Asheville, NC: Food Trucks Prepping Downtown Parking Lot

By Joel Burgess | Citizen-Times

ASHEVILLE — One of the city’s newest culinary trends could be rolling into downtown by the end of the month.

Food trucks that were banned from downtown for more than two decades until a September City Council vote are working to ready a parking lot south of Patton Avenue, said Marni Graves, owner of the Pink Taco Truck.

“We’re hoping to be there before Christmas and New Year’s Eve,” said Graves, who specializes in southwestern and Mexican food.

The 51 Coxe Ave. lot is south of the Asheville Transit Center and is big enough to hold up to four trucks, according to the city ordinance passed this fall.

To be ready, the lot has to have electrical power ready for each of the trucks and plant four trees near the sidewalk to satisfy landscaping rules.

Once the lot gets its final OK, the trucks will also have to get permits, city planner Alan Glines said.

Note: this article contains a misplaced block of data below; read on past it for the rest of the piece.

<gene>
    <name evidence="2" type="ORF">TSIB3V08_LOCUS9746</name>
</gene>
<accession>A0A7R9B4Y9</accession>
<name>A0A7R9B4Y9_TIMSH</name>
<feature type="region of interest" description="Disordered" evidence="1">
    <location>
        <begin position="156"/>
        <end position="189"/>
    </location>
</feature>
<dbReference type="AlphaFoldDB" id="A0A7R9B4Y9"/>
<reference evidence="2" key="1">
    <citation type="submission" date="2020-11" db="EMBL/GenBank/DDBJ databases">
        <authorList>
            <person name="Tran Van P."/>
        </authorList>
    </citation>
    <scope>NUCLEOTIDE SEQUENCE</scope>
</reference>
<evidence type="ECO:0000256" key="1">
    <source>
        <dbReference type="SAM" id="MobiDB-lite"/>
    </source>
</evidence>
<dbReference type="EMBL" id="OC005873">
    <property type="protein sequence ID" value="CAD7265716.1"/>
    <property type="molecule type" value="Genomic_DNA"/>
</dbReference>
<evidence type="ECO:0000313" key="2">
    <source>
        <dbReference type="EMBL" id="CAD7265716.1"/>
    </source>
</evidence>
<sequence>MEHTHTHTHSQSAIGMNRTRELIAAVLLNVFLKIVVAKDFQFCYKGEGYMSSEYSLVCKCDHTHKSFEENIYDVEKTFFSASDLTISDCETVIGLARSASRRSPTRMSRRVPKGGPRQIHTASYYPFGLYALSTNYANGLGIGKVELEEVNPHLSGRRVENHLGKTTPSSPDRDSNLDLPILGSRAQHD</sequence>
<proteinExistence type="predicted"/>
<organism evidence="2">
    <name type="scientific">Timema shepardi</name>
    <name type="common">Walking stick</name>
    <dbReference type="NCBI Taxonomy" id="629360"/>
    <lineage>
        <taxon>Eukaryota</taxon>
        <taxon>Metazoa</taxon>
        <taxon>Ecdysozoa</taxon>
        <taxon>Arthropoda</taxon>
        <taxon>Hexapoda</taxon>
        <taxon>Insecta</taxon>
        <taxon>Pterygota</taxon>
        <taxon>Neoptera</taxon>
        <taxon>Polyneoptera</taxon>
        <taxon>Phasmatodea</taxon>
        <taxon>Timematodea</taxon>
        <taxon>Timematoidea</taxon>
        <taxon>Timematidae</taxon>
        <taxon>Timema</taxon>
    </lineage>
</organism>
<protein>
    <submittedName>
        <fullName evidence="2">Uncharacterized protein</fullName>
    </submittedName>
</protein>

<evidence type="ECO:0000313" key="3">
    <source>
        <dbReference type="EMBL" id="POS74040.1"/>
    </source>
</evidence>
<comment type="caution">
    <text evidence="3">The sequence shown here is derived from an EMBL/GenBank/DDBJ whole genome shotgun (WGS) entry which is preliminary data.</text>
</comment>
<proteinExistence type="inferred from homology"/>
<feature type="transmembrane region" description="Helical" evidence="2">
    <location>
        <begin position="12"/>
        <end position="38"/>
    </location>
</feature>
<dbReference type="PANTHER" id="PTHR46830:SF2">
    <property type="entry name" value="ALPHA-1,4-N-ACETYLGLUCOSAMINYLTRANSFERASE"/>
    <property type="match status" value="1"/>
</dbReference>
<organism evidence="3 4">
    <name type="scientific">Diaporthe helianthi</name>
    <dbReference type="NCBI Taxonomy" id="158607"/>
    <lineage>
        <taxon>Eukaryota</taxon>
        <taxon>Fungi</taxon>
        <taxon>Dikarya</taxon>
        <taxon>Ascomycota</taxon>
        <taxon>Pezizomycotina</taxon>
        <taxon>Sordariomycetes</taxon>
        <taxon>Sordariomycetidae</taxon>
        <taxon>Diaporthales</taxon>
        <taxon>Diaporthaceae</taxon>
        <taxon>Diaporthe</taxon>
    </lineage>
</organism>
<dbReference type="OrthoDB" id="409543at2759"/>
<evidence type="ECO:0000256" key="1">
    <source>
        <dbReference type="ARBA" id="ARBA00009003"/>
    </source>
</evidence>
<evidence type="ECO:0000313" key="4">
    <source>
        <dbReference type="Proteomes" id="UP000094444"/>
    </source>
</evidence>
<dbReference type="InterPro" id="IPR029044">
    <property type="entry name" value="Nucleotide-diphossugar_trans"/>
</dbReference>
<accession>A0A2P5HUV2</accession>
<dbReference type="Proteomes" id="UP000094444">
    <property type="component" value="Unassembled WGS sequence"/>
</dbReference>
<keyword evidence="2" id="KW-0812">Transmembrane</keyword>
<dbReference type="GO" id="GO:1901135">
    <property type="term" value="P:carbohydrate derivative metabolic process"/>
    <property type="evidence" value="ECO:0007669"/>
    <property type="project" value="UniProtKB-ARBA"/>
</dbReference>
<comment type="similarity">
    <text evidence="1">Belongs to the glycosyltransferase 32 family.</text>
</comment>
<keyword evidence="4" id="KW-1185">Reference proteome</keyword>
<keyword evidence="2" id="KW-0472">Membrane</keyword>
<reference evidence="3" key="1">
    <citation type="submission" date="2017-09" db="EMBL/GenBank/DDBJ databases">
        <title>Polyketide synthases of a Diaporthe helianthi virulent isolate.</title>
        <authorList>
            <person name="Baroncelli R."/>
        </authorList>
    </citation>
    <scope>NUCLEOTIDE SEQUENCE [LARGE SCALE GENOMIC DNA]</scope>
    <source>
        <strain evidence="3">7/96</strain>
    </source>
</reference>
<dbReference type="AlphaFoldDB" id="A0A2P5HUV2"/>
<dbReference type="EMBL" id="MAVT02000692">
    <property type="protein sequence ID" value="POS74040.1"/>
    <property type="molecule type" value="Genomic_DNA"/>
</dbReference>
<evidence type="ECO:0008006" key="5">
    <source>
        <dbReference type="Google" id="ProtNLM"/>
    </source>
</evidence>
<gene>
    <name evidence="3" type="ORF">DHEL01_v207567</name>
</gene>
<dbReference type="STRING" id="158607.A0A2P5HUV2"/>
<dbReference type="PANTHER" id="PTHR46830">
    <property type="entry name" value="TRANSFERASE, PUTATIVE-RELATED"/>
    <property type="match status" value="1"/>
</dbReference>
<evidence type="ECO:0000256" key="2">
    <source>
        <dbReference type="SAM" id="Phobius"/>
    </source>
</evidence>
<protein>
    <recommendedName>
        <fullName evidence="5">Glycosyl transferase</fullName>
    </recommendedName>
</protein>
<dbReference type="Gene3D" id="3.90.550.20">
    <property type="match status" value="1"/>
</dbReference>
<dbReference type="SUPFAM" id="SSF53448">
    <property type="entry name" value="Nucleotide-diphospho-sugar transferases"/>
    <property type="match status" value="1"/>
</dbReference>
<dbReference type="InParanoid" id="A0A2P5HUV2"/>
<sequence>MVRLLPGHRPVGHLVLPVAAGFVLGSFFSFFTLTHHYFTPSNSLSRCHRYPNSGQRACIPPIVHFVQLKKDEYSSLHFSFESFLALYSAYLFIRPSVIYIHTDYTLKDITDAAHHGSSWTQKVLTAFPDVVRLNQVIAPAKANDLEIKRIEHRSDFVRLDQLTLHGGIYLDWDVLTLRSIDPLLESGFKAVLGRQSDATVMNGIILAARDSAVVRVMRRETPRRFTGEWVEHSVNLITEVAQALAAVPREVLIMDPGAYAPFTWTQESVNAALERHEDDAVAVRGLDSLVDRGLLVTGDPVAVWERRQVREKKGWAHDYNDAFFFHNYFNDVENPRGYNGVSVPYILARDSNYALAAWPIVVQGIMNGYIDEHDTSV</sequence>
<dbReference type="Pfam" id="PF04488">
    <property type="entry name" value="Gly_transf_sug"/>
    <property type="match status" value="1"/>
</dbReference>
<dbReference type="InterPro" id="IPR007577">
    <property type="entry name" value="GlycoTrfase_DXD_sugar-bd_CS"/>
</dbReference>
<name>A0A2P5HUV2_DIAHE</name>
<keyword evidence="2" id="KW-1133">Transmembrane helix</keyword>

“It’s just like if you have a building. You can’t occupy the building until there has been a final inspection. And the tenants going into the building might require their own permits,” Glines said.

While the lot can only hold four trucks at one time, different trucks are allowed to rotate through at different times of the day.

Along with the Pink Taco, other interested vendors include Suzy Phillips, who serves Lebanese food from her Gypsy Queen Cuisine truck, and Nate Kelly, who dishes out Southern and soul food from his Lowdown truck, Graves said. “We have been meeting monthly or more often with most of the food truck owners interested in coming down there, and the list grows each meeting,” she said.

The trucks can operate 8 a.m-2 a.m., according to the new city rule.

The food truck issue proved contentious and stretched out over months with many restaurateurs opposing the mobile kitchens that had become popular in other parts of the city.

Restaurant owners said trucks would be taking advantage of a downtown that was revitalized in large part by risk-taking entrepreneurs who pay thousands of dollars in property taxes and on whose back much of downtown’s future rests.

But truck owners said allowing street food ranging from tacos to falafel will help small entrepreneurs in a tough economy and add to the city’s burgeoning culinary scene.

Food carts which do little or no on-site preparation were not affected by the change.